It’s 8:02pm, Mar 1, and I’m headed back to the barn. Aggie ate her sweet feed at 5, but when I checked at 6, she was staring and pawing a little. I piled fresh dry straw in the coziest corner, which she and Edie promptly began eating. Jess spelled me for supper, and didn’t see much activity. I watched till 7:30 and, when nothing happened, went in and did the dishes.
Now I step inside, light the lantern and hear “Ma-a-a-!” and “Ma-a-a-a!” Before logic can say, “Those must be Edie’s,” my ears say, “Those were newborn bleats. Two.”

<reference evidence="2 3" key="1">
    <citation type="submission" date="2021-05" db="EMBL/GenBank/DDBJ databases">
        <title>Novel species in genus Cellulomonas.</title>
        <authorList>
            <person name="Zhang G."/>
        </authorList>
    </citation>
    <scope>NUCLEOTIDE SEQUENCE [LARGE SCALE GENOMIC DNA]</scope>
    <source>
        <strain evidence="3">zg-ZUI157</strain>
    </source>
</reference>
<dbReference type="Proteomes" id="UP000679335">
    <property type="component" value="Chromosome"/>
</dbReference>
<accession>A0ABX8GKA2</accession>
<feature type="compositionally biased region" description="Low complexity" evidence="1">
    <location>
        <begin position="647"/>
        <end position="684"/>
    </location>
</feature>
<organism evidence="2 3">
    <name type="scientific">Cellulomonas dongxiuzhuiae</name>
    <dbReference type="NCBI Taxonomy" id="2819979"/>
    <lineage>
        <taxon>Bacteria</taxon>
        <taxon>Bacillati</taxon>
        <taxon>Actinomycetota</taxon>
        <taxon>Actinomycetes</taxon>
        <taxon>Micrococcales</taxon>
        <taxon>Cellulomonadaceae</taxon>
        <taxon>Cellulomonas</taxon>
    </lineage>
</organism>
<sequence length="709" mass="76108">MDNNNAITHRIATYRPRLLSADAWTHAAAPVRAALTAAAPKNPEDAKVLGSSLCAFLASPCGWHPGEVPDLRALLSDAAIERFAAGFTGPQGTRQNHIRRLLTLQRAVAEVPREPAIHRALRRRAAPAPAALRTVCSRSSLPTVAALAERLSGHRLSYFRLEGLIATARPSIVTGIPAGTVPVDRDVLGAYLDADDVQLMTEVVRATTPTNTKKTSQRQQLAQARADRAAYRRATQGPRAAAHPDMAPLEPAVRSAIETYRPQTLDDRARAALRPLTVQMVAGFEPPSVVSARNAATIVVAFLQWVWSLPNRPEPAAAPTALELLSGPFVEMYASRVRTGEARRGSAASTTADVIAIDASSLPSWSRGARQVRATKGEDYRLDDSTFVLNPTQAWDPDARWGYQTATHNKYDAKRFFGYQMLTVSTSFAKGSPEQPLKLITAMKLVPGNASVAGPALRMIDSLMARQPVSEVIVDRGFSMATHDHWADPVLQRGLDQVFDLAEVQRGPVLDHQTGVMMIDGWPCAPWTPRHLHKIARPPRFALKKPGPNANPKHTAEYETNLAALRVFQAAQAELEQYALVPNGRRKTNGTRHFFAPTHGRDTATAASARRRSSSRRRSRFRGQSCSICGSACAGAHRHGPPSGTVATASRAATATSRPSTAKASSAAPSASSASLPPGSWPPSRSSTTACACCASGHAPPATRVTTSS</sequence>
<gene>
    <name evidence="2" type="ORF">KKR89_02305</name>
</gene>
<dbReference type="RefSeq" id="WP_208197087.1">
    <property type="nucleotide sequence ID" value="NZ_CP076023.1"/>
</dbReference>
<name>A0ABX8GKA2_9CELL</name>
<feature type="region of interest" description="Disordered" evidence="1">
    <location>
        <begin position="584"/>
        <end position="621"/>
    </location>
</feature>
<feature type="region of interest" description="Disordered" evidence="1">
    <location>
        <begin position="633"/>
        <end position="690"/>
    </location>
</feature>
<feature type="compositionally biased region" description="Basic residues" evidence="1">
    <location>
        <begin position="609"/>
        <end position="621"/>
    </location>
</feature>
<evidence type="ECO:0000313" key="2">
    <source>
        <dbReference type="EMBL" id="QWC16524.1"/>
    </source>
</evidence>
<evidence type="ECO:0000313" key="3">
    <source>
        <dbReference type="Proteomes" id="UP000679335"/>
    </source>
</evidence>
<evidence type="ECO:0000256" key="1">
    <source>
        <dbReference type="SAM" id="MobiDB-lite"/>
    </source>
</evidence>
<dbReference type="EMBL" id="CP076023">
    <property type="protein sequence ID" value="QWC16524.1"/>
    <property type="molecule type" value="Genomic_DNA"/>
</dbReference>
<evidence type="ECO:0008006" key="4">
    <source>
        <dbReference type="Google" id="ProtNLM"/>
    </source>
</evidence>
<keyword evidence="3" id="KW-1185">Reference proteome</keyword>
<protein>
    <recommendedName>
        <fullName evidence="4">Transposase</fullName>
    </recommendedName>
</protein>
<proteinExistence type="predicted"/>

Aggie had moved to the lowest, dampest, draftiest corner of the stall, pawed away the waste hay and dropped (we always say that but in this case it’s the only word that really applies) twins in the old floor dirt. And she’s diligently cleaning them.
I’m sure there are 3, so Jess and I spend another 3 or 4 hours checking and worrying. Nope: just two, buck & doe, big and lively, a relief. One of Jonquil’s December triplets was sold, and she is starting to feed up. But I hated to see another doe that gaunt and harried-looking.